The U.S. Centers for Disease Control and Prevention (CDC) estimates that each year, food-borne illnesses sicken 48 million people (or 1 in 6), send 128,000 people to the hospital, and cause 3,000 fatalities in the United States alone.1 With these kinds of figures, it is evident that being ready for a recall or other potential catastrophe is crucial when a problem is identified.
Food testing labs are in the spotlight thanks to modern scientific studies into nutrition and the health and safety of our food supply. Food testing facilities have always been on the front lines of protecting the public’s health and food supply, detecting potentially hazardous substances, and informing of their existence such that affected food and beverage is no longer distributed. Food testing labs also play a crucial role in identifying the specific dangers and locating the source when there is a possible food-borne illness outbreak.
We rely on these labs to guarantee the security of our food supply chain at all points within the food distribution system, as well as at the source of the food (by examining water quality, soil conditions, pesticide residue, bacterial contamination, etc.). Food safety tests are carried out at food testing labs during recall campaigns to ensure, for instance, that all impacted goods are taken off shop shelves and restaurant menus.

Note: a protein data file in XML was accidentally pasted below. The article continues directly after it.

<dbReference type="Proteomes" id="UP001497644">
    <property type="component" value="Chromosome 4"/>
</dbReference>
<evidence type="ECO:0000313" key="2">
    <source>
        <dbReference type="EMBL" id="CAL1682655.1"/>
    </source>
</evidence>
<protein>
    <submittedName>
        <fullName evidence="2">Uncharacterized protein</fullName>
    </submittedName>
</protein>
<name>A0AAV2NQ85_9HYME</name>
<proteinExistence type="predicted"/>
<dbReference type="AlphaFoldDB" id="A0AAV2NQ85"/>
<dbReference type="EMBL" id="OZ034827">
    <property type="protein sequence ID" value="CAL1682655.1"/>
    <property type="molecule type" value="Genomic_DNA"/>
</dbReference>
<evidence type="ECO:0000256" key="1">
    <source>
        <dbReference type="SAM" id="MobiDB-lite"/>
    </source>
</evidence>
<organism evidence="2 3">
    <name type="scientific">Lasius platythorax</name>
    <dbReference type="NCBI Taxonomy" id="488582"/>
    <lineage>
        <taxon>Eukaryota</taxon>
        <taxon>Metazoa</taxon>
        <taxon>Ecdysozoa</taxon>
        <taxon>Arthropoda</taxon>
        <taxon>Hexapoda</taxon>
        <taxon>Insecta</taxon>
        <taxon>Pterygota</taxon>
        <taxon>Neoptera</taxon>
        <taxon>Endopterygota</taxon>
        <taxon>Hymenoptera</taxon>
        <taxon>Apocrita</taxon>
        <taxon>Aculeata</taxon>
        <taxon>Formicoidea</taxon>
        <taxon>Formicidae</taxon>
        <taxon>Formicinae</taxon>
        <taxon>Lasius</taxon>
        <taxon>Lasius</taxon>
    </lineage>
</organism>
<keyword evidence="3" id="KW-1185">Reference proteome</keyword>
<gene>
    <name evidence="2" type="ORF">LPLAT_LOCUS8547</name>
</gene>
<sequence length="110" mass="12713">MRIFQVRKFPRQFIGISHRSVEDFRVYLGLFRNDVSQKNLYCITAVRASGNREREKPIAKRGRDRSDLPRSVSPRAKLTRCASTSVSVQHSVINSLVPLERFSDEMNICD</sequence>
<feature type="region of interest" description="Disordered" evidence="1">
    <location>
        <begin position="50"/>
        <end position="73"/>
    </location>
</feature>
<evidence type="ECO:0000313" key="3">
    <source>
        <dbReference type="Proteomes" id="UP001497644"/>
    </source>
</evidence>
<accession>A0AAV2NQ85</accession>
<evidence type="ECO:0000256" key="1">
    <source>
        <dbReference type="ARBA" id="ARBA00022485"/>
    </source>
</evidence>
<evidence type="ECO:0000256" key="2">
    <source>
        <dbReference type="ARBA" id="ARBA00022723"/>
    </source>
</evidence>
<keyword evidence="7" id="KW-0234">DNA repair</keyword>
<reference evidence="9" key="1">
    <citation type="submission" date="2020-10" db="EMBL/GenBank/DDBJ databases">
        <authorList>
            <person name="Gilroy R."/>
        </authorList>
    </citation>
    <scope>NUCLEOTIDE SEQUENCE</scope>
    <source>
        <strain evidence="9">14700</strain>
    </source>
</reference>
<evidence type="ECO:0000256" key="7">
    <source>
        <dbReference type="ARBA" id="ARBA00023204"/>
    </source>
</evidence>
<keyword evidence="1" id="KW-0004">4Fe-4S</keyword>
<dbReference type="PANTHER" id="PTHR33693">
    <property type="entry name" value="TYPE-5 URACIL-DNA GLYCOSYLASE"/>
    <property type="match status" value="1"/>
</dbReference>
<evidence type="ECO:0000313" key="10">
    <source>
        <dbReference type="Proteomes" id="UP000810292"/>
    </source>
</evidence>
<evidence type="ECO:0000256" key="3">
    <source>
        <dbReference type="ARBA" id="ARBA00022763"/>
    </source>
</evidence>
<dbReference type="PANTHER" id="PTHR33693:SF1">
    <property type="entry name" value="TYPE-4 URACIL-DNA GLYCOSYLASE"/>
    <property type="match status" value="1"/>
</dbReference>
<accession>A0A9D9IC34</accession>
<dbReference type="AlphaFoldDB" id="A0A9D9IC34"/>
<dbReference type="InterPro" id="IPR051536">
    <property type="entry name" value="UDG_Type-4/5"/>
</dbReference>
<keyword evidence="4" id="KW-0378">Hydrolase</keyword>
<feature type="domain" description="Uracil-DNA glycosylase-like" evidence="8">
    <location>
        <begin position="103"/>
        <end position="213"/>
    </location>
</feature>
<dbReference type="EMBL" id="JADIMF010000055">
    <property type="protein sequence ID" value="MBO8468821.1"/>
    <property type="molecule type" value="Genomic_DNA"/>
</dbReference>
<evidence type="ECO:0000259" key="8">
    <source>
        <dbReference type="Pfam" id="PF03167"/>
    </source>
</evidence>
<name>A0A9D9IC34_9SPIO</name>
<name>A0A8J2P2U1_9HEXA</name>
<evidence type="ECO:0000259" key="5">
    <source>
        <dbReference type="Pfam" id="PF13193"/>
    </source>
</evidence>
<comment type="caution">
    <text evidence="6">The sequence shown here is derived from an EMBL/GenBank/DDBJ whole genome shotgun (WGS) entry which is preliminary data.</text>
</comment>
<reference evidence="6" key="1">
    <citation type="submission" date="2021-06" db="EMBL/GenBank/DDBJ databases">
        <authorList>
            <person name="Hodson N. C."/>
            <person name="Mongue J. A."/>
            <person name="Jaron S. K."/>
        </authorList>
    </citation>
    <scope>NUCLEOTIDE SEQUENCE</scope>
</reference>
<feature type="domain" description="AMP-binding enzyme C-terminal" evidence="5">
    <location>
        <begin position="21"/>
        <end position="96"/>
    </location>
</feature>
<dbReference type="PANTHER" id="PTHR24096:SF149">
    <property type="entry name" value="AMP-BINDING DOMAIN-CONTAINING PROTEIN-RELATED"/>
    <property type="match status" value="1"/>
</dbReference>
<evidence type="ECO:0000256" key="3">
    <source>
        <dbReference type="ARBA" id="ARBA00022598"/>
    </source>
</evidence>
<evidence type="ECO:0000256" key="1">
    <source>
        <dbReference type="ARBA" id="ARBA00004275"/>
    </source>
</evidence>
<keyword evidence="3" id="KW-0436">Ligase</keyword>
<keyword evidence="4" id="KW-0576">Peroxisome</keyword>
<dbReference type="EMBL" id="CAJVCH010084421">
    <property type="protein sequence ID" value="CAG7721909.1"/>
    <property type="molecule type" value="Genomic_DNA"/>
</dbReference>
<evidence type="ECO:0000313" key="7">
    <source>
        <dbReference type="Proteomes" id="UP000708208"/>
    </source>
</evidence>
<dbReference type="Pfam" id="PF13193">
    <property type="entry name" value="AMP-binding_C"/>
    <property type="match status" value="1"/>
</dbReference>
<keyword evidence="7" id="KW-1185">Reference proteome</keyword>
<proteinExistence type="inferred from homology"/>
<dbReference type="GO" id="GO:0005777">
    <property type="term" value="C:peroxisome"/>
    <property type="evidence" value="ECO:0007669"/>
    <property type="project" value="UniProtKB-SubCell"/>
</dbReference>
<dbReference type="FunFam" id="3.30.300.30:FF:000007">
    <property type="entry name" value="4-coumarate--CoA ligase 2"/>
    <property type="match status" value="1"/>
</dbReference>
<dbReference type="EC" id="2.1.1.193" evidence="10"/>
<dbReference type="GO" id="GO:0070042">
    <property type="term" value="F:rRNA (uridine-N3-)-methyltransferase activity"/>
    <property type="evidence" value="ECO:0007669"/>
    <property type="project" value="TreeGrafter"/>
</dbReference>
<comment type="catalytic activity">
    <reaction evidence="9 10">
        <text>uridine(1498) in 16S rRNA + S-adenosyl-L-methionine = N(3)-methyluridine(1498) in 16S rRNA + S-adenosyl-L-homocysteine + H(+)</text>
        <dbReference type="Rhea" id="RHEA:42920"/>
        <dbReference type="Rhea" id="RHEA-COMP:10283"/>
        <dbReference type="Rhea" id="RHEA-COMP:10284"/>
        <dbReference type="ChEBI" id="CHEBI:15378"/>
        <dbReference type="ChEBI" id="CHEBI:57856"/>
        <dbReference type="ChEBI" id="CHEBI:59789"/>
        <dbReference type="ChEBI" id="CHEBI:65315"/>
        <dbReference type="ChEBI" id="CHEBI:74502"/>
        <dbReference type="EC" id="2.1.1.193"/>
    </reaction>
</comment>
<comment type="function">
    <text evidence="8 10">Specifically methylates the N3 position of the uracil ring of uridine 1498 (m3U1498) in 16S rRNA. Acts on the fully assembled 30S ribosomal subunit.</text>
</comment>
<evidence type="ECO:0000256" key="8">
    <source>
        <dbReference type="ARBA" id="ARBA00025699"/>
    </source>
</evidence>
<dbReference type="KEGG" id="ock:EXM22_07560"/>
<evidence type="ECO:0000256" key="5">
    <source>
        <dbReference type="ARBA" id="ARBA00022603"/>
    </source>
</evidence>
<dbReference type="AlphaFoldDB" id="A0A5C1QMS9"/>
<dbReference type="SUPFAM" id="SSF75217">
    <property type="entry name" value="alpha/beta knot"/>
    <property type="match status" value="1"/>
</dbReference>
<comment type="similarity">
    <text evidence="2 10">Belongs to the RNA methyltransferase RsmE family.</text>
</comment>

These outbreaks can have disastrous consequences and implications for public health, but what notification systems exist for these scenarios? Does the public eye even consider these notifications before acting?
Increase in global food contamination and recalls
The Food and Drug Administration (FDA) issued stern warnings to consumers in early 2022 after numerous infants who had drunk particular types of newborn formula—possibly tainted with bacteria—became seriously ill or died. This sparked a months-long formula shortage, repeatedly making national news as stories of how it impacted infants and their families surged.
In response, the FDA then requested a review of its processes for regulating food. The investigations revealed delays in the agency’s response and increased the pressure for more testing facilities, better distribution of information, and a faster response time to dangers that threaten any part of the food supply chain.